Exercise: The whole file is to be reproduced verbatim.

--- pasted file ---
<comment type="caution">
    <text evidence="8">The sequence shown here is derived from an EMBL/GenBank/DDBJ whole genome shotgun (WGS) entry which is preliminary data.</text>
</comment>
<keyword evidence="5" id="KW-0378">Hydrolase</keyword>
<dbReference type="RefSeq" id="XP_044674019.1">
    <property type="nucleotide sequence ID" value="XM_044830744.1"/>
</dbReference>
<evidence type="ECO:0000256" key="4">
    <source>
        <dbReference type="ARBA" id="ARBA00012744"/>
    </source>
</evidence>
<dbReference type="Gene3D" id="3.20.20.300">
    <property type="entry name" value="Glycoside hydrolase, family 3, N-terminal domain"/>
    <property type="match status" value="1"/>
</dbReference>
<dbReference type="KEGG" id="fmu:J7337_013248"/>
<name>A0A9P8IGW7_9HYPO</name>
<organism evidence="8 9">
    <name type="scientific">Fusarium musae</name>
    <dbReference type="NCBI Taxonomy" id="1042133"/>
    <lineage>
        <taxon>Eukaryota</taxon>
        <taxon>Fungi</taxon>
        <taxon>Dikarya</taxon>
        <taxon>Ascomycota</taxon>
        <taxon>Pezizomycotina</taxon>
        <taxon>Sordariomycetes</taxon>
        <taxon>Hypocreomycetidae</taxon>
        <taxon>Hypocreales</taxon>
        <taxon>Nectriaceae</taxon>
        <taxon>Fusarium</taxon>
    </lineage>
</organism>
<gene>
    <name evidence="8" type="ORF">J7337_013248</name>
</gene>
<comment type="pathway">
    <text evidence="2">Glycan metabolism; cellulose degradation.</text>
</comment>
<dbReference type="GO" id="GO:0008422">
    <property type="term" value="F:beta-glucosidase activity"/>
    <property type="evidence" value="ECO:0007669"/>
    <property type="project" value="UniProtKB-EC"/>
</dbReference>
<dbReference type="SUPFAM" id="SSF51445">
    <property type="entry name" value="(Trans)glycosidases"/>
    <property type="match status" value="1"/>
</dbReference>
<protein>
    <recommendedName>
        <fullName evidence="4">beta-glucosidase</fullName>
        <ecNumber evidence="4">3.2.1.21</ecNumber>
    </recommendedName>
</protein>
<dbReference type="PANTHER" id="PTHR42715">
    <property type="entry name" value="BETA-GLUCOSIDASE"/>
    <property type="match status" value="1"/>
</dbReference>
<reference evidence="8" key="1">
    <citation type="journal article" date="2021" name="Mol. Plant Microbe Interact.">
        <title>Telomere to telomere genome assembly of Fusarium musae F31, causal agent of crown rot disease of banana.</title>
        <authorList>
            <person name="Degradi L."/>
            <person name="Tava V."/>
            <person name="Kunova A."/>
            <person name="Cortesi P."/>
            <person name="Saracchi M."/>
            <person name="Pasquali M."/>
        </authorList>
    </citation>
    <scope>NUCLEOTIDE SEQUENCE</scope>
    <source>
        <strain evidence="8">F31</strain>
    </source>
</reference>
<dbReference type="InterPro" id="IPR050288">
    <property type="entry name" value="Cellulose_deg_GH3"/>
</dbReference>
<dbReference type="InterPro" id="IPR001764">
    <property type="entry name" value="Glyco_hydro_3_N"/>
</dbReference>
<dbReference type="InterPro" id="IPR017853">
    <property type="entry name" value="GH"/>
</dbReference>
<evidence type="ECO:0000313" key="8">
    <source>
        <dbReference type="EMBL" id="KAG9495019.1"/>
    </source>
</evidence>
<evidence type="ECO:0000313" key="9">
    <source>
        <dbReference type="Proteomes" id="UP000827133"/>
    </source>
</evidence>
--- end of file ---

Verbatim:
<comment type="caution">
    <text evidence="8">The sequence shown here is derived from an EMBL/GenBank/DDBJ whole genome shotgun (WGS) entry which is preliminary data.</text>
</comment>
<keyword evidence="5" id="KW-0378">Hydrolase</keyword>
<dbReference type="RefSeq" id="XP_044674019.1">
    <property type="nucleotide sequence ID" value="XM_044830744.1"/>
</dbReference>
<evidence type="ECO:0000256" key="4">
    <source>
        <dbReference type="ARBA" id="ARBA00012744"/>
    </source>
</evidence>
<dbReference type="Gene3D" id="3.20.20.300">
    <property type="entry name" value="Glycoside hydrolase, family 3, N-terminal domain"/>
    <property type="match status" value="1"/>
</dbReference>
<dbReference type="KEGG" id="fmu:J7337_013248"/>
<name>A0A9P8IGW7_9HYPO</name>
<organism evidence="8 9">
    <name type="scientific">Fusarium musae</name>
    <dbReference type="NCBI Taxonomy" id="1042133"/>
    <lineage>
        <taxon>Eukaryota</taxon>
        <taxon>Fungi</taxon>
        <taxon>Dikarya</taxon>
        <taxon>Ascomycota</taxon>
        <taxon>Pezizomycotina</taxon>
        <taxon>Sordariomycetes</taxon>
        <taxon>Hypocreomycetidae</taxon>
        <taxon>Hypocreales</taxon>
        <taxon>Nectriaceae</taxon>
        <taxon>Fusarium</taxon>
    </lineage>
</organism>
<gene>
    <name evidence="8" type="ORF">J7337_013248</name>
</gene>
<comment type="pathway">
    <text evidence="2">Glycan metabolism; cellulose degradation.</text>
</comment>
<dbReference type="GO" id="GO:0008422">
    <property type="term" value="F:beta-glucosidase activity"/>
    <property type="evidence" value="ECO:0007669"/>
    <property type="project" value="UniProtKB-EC"/>
</dbReference>
<dbReference type="SUPFAM" id="SSF51445">
    <property type="entry name" value="(Trans)glycosidases"/>
    <property type="match status" value="1"/>
</dbReference>
<protein>
    <recommendedName>
        <fullName evidence="4">beta-glucosidase</fullName>
        <ecNumber evidence="4">3.2.1.21</ecNumber>
    </recommendedName>
</protein>
<dbReference type="PANTHER" id="PTHR42715">
    <property type="entry name" value="BETA-GLUCOSIDASE"/>
    <property type="match status" value="1"/>
</dbReference>
<reference evidence="8" key="1">
    <citation type="journal article" date="2021" name="Mol. Plant Microbe Interact.">
        <title>Telomere to telomere genome assembly of Fusarium musae F31, causal agent of crown rot disease of banana.</title>
        <authorList>
            <person name="Degradi L."/>
            <person name="Tava V."/>
            <person name="Kunova A."/>
            <person name="Cortesi P."/>
            <person name="Saracchi M."/>
            <person name="Pasquali M."/>
        </authorList>
    </citation>
    <scope>NUCLEOTIDE SEQUENCE</scope>
    <source>
        <strain evidence="8">F31</strain>
    </source>
</reference>
<dbReference type="InterPro" id="IPR050288">
    <property type="entry name" value="Cellulose_deg_GH3"/>
</dbReference>
<dbReference type="InterPro" id="IPR001764">
    <property type="entry name" value="Glyco_hydro_3_N"/>
</dbReference>
<dbReference type="InterPro" id="IPR017853">
    <property type="entry name" value="GH"/>
</dbReference>
<evidence type="ECO:0000313" key="8">
    <source>
        <dbReference type="EMBL" id="KAG9495019.1"/>
    </source>
</evidence>
<evidence type="ECO:0000313" key="9">
    <source>
        <dbReference type="Proteomes" id="UP000827133"/>
    </source>
</evidence>